Between and within breed variation in lamb survival and the risk factors associated with major causes of mortality in indigenous Horro and menz sheep in Ethiopia
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Small Ruminant Research;37(1-2): 1-12
Permanent link to this item: http://hdl.handle.net/10568/29623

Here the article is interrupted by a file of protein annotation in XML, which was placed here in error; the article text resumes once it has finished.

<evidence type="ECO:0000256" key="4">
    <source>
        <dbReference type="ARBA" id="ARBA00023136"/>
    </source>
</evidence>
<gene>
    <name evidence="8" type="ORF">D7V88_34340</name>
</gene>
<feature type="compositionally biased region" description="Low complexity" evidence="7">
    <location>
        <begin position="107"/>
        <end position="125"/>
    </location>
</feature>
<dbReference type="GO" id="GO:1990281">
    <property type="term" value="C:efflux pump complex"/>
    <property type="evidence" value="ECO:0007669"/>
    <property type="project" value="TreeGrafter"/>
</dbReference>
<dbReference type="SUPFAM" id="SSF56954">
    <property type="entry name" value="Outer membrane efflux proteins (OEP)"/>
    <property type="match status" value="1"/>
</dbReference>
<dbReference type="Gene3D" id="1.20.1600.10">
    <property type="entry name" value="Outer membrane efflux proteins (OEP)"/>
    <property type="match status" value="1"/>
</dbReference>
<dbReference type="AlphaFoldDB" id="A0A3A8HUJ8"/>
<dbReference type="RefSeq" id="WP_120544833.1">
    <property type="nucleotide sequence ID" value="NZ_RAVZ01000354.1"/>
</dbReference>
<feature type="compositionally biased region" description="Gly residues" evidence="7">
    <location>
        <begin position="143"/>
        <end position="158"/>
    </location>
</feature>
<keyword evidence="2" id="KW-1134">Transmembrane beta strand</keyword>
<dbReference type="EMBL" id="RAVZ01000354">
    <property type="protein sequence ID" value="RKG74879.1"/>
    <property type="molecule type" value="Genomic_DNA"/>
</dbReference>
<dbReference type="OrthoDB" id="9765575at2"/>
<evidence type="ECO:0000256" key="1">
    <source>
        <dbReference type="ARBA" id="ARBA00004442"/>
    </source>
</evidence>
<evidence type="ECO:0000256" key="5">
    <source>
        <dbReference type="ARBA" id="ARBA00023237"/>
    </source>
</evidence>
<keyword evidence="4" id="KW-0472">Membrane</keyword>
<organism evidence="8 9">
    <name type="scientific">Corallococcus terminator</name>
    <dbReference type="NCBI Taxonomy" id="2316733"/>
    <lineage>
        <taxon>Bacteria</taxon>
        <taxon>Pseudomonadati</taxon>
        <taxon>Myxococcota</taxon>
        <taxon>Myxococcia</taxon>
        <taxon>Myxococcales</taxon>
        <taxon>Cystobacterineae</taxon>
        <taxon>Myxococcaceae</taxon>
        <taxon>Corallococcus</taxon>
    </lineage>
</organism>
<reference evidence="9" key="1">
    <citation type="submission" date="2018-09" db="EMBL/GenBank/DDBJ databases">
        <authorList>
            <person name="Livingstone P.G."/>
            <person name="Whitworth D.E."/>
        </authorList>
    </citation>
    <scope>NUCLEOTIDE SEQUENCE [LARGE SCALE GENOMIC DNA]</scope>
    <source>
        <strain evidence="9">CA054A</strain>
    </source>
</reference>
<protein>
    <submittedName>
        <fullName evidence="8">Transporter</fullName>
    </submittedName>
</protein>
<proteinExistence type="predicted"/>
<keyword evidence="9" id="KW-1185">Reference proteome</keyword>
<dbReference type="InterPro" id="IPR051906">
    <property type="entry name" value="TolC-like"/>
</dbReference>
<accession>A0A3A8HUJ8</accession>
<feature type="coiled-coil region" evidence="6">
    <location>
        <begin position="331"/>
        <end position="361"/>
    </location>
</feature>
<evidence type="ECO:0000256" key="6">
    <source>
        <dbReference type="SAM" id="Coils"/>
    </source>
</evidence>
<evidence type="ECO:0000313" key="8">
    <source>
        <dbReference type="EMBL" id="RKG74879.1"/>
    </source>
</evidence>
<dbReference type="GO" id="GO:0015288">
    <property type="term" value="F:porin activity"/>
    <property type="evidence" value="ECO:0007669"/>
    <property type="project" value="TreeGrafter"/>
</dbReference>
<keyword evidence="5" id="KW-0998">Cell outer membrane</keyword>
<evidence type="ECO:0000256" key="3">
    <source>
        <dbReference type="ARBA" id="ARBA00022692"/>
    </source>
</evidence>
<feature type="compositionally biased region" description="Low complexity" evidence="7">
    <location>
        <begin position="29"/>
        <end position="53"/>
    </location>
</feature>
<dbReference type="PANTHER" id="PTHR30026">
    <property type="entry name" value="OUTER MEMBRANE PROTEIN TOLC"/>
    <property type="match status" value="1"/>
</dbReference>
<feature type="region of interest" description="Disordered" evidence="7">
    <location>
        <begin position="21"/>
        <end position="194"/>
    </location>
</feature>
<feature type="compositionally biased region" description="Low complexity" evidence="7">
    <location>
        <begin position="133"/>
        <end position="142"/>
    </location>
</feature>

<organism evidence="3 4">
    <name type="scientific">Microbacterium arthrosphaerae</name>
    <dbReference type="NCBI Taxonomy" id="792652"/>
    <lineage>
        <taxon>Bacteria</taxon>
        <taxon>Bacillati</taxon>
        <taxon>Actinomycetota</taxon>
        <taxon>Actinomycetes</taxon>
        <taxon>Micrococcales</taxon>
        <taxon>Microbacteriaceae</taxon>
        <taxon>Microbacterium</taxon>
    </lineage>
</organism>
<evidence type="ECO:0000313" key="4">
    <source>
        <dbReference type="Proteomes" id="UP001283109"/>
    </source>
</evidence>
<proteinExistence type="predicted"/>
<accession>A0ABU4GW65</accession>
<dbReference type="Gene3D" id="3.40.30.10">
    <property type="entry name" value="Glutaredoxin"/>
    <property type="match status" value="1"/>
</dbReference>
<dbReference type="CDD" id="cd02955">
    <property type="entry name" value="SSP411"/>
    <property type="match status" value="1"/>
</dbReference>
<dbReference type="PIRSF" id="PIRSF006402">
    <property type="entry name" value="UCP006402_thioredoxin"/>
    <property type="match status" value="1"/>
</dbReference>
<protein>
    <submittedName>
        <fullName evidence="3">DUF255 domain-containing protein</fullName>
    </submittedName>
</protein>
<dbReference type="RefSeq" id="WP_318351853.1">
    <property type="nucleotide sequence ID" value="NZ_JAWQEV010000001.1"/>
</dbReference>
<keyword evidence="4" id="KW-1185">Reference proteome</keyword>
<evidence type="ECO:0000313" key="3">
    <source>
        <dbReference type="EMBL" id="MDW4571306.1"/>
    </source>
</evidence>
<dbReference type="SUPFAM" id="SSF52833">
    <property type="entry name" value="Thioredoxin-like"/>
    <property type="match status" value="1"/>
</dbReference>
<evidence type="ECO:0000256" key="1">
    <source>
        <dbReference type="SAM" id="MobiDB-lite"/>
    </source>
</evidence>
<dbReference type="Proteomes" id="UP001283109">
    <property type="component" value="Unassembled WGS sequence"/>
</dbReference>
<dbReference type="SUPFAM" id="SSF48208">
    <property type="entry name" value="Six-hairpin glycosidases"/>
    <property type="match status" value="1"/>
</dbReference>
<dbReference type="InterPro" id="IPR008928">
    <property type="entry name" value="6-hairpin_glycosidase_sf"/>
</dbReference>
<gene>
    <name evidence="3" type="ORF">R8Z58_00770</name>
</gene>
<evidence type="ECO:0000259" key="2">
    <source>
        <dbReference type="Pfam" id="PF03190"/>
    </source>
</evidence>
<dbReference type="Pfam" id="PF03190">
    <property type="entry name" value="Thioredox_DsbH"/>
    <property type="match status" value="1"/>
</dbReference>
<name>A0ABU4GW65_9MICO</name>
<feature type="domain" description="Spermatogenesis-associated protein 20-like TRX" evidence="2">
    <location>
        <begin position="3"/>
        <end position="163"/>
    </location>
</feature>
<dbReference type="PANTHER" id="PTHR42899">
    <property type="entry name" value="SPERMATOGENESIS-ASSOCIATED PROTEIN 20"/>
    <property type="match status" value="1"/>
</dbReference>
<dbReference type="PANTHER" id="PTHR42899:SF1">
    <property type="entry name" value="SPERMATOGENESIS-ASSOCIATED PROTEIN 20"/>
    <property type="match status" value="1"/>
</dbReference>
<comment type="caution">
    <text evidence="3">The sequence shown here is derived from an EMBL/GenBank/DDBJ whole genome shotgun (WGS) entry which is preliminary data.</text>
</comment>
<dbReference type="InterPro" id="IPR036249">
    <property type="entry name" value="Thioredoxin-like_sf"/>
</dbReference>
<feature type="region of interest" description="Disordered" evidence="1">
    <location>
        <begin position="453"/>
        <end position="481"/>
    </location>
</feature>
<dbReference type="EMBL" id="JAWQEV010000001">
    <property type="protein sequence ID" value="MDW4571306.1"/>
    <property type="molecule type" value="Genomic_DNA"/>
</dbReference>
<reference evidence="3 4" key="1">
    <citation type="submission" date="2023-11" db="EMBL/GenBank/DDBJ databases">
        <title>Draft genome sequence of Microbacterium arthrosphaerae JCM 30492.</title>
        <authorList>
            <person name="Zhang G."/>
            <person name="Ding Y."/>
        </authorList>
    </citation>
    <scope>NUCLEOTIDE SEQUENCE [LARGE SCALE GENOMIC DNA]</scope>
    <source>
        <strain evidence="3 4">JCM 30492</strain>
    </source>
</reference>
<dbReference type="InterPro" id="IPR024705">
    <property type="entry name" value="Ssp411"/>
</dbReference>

Data collected on 3256 lambs born to Horro and Menz breed ewes single-sire mated to 71 rams at the International Livestock research Institute (ILRI) Debre Berhan station between September 1992 and June 1996 were analysed for rates of survival and growth from birth to weaning. A significantly lower proportion of Menz lambs died before 1 year of age (28 percent) than the Horro lambs (59 percent). Least square means for pre- and post-weaning mortality were 8.8 and 19.3 percent respectively in Menz, and 25.3 and 34.2 percent for Horro sheeMajor causes of death were similar in Horro versus Menz lambs and were pneumonia (53 vs. 54 percent, respectively), digestive problems (14 vs. 12 percent), endoparasite infections (9 vs. 13 percent), starvation-mismothering-exposure (SME) complex (10 vs. 7 percent) and septicemia (3 vs. 2 percent). Relationships among causes of mortality with breed, birth weight (BWT), season of birth, parity, litter size and lamb health category (number of times a lamb was sick between birth and 1 year of age) were determined. The impact of these factors on mortality varied with lamb age. Lambs that were born with <2 kg BWT had a greater risk of dying from any cause except pneumonia. But even though Horro lambs were heavier than Menz at birth (2.4 vs. 2.1 kg, respectively), twice as many died before 1 year of age. The cause of mortality was further influenced by season of birth, lamb sex and health category. In addition, sires were a significant source of variation for progeny survival at 6, 9 and 12 months of age, but not at the younger ages. The best and worst Horro ram sired progeny groups that had mortality rates up to 1 year of age of 22 vs. 80 percent, respectively. The same estimates in Menz rams were 11 and 48 percent., respectively. Reduced mortality rate would significantly increase lamb output. However, isolated efforts to solve this problem are likely to have limited impact. Instead, an integrated approach to minimise the impact of underlying factors is advocated. Farm (animal) management routines that could be introduced in the short or longer term are discussed.